PABX4 Ringer Rack Power Plant 227

Some more odd racks on the left. There is a routiner docket printer and a ringer rack. On the right is the power plant which charges the 50 volt cells which power all the equipment. Just behind can be seen the 62 type transmission rack equipment.

MNDX 341

This is my mobile Non-Director exchange. Known as MNDX 341, it was made in 1971 and was a batch of 200 ordered by the GPO for use as standby exchanges for emergency use. It is a complete 400 line exchange built to the same design and standards of a main exchange, except that it uses shorter racks and is mounted into a four wheel trailer. Weighing 7 tons, it was only intended to be wheeled short distances into position on site, having been transported on the road by low loader. MNDX 341 was one of about 20 held in the South Eastern region. They were more often used as temporary means to expand exchanges where capacity was running out, as was the case at "West Forest" Mobile exchange at Wokingham. Use in real emergency situations was rare. Some of the interior fittings had unfortunately been removed before I was able to rescue the MNDX, but I have endeavoured to restore it to near original state, as some of the pictures below will show. Access is possible from CNET on STD code 086742.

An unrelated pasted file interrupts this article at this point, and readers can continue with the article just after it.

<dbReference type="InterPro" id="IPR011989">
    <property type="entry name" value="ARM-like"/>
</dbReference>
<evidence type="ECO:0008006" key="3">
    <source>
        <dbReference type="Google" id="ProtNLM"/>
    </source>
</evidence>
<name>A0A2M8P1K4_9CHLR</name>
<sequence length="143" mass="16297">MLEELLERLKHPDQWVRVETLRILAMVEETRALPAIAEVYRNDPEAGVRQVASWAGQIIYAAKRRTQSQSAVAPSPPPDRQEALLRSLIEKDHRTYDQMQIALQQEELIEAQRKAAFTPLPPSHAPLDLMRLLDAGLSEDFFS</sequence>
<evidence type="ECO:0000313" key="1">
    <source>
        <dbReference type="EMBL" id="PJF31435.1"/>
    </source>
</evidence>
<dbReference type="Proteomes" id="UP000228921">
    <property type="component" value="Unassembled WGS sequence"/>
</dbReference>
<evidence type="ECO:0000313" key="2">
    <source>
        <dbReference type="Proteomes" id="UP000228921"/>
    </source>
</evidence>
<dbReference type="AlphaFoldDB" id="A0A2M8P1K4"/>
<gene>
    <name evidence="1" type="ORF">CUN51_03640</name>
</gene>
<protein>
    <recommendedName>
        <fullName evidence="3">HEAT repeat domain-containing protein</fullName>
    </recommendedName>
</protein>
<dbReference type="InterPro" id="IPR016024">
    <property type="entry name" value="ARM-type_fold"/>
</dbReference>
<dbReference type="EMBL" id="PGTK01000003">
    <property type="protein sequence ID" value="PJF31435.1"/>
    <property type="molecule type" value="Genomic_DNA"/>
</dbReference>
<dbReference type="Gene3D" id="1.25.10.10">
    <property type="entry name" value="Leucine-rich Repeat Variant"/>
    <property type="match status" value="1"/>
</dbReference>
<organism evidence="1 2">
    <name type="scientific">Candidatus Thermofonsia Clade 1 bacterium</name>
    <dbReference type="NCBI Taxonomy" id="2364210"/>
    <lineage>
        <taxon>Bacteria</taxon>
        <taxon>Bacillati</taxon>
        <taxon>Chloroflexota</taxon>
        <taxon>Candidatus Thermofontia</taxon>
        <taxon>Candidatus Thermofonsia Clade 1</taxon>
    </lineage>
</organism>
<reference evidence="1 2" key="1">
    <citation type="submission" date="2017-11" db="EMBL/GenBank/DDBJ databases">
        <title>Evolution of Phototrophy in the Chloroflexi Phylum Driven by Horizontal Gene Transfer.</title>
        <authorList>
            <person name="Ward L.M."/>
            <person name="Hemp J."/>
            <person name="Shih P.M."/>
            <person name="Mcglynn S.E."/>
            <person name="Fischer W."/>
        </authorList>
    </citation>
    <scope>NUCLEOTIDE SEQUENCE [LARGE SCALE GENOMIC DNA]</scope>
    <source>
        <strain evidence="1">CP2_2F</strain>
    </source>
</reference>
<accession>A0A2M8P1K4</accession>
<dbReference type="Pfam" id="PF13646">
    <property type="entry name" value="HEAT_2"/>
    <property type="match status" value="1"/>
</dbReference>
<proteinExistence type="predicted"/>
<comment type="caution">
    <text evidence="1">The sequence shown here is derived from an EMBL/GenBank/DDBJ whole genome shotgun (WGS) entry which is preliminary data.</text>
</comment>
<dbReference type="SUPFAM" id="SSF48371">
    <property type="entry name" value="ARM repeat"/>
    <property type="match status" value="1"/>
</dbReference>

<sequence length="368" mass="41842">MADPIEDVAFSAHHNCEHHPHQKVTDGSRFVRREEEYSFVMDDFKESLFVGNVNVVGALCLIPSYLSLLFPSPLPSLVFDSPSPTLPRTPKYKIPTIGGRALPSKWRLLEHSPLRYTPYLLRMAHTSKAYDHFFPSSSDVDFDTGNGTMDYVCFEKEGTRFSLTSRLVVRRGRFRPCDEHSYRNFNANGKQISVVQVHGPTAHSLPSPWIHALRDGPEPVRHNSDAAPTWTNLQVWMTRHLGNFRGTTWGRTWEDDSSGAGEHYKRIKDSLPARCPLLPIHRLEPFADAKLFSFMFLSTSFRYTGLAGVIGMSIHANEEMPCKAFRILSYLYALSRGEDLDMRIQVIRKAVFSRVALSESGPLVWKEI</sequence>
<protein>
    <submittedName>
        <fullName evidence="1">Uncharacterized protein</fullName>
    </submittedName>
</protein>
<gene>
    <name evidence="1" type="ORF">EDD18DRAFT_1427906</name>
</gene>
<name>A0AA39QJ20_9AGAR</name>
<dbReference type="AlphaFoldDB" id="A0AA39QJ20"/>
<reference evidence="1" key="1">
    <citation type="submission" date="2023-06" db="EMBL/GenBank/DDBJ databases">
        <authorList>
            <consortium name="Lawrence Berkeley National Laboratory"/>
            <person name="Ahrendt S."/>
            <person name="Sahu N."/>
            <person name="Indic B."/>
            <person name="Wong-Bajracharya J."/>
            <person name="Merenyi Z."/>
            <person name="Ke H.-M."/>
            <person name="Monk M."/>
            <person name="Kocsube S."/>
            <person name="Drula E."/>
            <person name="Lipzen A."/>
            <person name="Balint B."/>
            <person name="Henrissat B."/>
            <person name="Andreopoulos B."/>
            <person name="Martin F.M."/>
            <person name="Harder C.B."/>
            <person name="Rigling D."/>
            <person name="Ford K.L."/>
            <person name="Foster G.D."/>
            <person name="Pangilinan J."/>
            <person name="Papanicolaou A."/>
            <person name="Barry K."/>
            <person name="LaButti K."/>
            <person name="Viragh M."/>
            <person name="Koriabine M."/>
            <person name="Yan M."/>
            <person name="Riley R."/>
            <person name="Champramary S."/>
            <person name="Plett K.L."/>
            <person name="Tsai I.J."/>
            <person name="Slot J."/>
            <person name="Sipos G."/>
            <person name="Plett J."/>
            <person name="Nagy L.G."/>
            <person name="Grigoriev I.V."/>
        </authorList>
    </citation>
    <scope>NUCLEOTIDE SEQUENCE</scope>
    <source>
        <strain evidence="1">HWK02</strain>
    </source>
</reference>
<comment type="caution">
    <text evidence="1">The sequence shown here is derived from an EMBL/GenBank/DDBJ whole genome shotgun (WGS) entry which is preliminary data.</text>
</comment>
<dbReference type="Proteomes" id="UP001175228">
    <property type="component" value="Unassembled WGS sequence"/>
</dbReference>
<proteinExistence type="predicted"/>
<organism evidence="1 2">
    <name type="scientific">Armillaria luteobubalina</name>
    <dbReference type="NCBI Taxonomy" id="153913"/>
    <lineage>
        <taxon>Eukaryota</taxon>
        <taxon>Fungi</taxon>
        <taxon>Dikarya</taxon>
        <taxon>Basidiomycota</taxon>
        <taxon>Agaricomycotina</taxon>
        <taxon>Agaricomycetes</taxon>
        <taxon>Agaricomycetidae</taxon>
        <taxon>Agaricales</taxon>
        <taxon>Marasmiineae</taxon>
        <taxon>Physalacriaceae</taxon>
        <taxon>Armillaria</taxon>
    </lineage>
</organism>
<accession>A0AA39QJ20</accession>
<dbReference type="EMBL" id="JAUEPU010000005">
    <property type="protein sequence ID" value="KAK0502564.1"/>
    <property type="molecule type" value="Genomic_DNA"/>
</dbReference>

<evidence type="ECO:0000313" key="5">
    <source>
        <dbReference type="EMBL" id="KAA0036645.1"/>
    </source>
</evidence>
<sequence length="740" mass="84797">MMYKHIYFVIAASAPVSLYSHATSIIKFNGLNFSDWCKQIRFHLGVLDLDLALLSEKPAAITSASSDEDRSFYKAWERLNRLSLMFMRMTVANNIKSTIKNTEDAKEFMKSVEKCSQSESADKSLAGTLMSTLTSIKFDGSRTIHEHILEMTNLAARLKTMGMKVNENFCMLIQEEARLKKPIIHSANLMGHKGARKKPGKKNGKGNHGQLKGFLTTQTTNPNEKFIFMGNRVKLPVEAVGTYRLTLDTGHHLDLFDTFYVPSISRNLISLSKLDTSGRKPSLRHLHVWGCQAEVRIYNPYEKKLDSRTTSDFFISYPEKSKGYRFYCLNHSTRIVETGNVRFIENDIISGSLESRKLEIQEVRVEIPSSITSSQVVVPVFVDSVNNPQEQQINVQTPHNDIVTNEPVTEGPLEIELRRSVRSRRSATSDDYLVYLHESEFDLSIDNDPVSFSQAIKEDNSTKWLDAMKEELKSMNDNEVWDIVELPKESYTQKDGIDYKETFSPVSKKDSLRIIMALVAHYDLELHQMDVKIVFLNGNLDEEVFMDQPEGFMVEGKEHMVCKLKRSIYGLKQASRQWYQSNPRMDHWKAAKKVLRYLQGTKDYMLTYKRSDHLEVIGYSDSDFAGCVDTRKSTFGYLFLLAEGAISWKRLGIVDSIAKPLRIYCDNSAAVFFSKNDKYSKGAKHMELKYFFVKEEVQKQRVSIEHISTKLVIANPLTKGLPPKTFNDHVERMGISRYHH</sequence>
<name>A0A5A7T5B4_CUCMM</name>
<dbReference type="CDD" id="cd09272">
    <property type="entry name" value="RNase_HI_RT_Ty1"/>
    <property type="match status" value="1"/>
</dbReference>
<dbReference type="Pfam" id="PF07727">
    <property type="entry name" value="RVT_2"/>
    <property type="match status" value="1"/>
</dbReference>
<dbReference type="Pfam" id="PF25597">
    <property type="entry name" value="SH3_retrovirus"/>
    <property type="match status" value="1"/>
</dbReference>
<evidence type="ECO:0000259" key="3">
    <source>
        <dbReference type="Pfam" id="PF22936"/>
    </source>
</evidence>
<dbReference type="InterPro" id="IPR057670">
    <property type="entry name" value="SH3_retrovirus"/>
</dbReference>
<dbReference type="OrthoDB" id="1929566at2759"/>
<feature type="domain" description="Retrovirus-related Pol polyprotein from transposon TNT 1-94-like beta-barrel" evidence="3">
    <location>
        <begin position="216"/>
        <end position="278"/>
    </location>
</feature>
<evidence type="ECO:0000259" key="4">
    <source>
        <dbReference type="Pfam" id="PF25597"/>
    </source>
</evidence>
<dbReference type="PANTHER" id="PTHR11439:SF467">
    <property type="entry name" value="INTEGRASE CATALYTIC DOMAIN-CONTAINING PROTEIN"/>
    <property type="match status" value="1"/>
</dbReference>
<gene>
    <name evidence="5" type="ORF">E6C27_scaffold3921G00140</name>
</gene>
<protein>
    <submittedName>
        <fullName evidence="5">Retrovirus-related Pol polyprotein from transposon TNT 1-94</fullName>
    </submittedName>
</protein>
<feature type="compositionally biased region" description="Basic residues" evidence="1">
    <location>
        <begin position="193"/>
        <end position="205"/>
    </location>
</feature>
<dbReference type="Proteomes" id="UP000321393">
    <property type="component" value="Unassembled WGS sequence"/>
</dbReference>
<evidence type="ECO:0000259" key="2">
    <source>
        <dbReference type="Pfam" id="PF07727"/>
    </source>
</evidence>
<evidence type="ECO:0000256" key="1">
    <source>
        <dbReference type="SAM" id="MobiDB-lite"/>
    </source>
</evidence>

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RSR1 etc Racks LineFinder Rack etc MDF Maintenance area Power Plant

Clock 46 Clock 36

Larger exchanges used master clocks to produce timing pulses. Depicted here are, on the left, the Clock 36, which produced pulses at 1, 6 and 30 second intervals. Note that no face was ever normally installed in the case of these clocks. I have fitted one here as this particular clock is in my lounge! It also drives all the other pulse clocks around my house and museum. On the right is the smaller Clock 46, which produced fewer pulses for use with manual switchboards.

Tariff Clocks

This is a selection of "clocks" driven from the master clock, which produced further pulses at longer intervals, and also some exchange alarm bells. The box at bottom right is an old howler device, used for making a loud noise on a subscribers line, should he be so careless as to leave his receiver off the hook!